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West Virginia lawmakers have allocated funding to assist students affected by delays in FAFSA processing

Republican Del. JB Akers speaks (Via Daniel Burry/Getty Images)

West Virginia students facing financial challenges to attend college in one of the nation’s poorest states may receive assistance following issues with a new federal student aid application. A bill passed by state lawmakers allocates $83 million for higher education, with $51 million designated for grants to help students cover tuition costs.

Colleges and universities in the state have experienced a significant 26% decline in applications, which has been described as “dramatic and devastating” by Republican Senate Majority Leader Tom Takubo.

Additionally, lawmakers approved $183 million for the state agency responsible for supporting individuals with intellectual and developmental disabilities, following extensive debate on its allocation and usage.

This special legislative session focused on addressing the needs of vulnerable groups in West Virginia, where one in four children live in poverty.

Mike Jhonson (Via Donald Tse/Shutterstock)

Governor Jim Justice recently declared a state of emergency, allowing students to receive state scholarships even if their Free Application for Federal Student Aid (FAFSA) has not been processed by the federal government.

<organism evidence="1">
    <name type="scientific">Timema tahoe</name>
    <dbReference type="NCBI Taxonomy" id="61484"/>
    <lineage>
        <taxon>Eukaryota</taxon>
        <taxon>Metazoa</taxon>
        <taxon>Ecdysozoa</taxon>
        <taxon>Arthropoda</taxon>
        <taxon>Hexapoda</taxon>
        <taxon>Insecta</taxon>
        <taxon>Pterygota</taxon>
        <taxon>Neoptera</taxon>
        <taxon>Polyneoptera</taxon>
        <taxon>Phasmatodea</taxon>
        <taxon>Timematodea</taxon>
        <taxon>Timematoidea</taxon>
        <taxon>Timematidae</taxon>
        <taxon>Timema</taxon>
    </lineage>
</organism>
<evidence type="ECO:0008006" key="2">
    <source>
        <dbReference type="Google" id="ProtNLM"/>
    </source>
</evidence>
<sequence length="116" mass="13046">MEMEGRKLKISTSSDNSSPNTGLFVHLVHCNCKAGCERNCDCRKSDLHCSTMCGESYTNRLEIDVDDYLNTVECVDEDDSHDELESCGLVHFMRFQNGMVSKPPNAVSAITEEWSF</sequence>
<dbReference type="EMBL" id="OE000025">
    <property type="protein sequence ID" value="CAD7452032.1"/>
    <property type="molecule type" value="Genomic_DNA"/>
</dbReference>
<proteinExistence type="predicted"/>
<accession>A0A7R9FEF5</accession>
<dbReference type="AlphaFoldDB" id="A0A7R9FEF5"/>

Delays in updating the FAFSA application, intended to simplify the process, have caused uncertainty for college applicants, affecting their ability to receive federal Pell Grants. This delay has also shortened the time available for colleges to offer financial aid packages and for students to make decisions about enrollment.

In response, the Legislature passed a resolution urging the federal government to expedite FAFSA processing and extended Governor Justice’s state of emergency until at least October 15.

“We’re discussing the future of children in our communities who are relying on us right now, along with families who hope and pray that we can come together to resolve a problem we didn’t create,” remarked Republican Delegate Brandon Steele during Tuesday’s session in the House.

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